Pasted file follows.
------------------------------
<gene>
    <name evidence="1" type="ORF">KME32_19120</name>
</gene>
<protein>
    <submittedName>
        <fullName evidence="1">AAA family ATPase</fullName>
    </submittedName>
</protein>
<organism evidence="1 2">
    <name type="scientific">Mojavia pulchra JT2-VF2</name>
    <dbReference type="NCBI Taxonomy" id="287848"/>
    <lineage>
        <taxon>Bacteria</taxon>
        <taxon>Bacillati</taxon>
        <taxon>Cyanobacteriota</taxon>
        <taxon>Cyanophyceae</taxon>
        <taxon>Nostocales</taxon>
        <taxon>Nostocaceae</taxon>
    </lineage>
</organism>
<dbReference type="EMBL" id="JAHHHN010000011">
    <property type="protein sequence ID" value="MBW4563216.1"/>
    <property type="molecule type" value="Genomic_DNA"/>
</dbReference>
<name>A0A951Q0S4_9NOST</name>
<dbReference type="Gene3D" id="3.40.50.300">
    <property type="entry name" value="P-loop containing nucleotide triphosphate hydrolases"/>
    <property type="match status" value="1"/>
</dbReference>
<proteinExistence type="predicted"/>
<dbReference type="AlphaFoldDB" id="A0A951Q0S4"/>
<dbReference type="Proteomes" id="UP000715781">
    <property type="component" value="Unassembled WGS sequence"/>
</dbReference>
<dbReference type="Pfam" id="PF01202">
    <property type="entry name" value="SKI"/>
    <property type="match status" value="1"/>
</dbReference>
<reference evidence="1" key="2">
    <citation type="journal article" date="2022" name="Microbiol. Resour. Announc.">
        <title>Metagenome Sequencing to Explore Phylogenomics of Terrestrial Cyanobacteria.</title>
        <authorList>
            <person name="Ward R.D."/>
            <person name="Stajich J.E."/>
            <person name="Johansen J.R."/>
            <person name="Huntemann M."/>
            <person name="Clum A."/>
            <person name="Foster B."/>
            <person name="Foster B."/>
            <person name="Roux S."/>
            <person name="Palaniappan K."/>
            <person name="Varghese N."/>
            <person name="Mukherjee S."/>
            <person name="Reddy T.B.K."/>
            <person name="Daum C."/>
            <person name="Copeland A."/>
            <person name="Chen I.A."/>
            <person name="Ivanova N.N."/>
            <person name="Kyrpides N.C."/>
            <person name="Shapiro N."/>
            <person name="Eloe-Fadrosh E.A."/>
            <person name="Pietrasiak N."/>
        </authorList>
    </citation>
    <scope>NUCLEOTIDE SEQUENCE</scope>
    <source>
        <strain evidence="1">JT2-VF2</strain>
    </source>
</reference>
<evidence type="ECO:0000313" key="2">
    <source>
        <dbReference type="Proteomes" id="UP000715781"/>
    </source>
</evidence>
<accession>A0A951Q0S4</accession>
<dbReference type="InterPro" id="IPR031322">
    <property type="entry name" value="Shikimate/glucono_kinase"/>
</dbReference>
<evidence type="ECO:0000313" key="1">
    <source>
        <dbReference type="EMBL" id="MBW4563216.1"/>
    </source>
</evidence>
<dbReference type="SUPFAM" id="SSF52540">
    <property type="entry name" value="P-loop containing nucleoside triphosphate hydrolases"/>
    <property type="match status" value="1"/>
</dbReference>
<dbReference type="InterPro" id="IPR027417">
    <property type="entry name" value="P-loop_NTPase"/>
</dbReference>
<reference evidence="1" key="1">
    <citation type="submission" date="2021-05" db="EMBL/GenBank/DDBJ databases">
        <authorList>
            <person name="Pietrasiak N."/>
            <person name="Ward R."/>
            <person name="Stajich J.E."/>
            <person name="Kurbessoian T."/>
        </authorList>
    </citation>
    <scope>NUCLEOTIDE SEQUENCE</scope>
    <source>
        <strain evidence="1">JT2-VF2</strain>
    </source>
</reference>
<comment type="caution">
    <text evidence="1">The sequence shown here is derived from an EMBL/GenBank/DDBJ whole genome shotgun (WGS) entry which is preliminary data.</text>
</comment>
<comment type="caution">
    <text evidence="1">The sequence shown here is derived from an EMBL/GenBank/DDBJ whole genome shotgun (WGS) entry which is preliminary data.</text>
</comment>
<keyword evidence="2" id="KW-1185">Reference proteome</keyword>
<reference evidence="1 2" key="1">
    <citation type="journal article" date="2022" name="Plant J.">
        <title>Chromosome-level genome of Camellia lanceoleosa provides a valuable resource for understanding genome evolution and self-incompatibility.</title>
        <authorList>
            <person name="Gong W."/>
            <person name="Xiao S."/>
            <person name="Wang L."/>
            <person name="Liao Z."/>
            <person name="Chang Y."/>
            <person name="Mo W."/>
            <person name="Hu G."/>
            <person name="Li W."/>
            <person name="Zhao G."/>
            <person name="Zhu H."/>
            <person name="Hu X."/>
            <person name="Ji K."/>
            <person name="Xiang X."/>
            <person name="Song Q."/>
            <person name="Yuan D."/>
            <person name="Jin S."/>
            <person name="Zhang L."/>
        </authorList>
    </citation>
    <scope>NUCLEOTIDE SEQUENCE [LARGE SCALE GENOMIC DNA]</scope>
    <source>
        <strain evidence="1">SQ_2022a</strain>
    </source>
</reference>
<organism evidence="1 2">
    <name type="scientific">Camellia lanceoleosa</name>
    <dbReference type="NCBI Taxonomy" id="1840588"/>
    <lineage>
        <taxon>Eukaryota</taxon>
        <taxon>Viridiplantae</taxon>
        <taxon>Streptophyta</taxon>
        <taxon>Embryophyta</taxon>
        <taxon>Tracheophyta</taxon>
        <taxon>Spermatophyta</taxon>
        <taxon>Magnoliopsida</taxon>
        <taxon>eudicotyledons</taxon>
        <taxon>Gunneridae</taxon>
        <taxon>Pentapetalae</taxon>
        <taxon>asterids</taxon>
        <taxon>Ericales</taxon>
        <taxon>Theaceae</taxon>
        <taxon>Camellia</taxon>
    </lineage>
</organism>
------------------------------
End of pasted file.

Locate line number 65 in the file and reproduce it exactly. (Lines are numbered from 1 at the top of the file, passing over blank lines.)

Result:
    <scope>NUCLEOTIDE SEQUENCE</scope>